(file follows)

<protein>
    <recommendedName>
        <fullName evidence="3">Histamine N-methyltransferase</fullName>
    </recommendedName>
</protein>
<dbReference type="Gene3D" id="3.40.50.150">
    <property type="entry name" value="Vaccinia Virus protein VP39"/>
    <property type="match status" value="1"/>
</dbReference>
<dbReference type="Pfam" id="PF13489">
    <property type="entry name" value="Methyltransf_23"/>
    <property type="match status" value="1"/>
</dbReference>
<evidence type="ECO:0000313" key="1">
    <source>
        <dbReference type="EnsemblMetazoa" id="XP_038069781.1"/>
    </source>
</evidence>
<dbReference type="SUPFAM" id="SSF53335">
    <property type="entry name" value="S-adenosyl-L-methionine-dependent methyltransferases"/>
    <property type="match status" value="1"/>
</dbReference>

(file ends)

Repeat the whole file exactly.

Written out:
<protein>
    <recommendedName>
        <fullName evidence="3">Histamine N-methyltransferase</fullName>
    </recommendedName>
</protein>
<dbReference type="Gene3D" id="3.40.50.150">
    <property type="entry name" value="Vaccinia Virus protein VP39"/>
    <property type="match status" value="1"/>
</dbReference>
<dbReference type="Pfam" id="PF13489">
    <property type="entry name" value="Methyltransf_23"/>
    <property type="match status" value="1"/>
</dbReference>
<evidence type="ECO:0000313" key="1">
    <source>
        <dbReference type="EnsemblMetazoa" id="XP_038069781.1"/>
    </source>
</evidence>
<dbReference type="SUPFAM" id="SSF53335">
    <property type="entry name" value="S-adenosyl-L-methionine-dependent methyltransferases"/>
    <property type="match status" value="1"/>
</dbReference>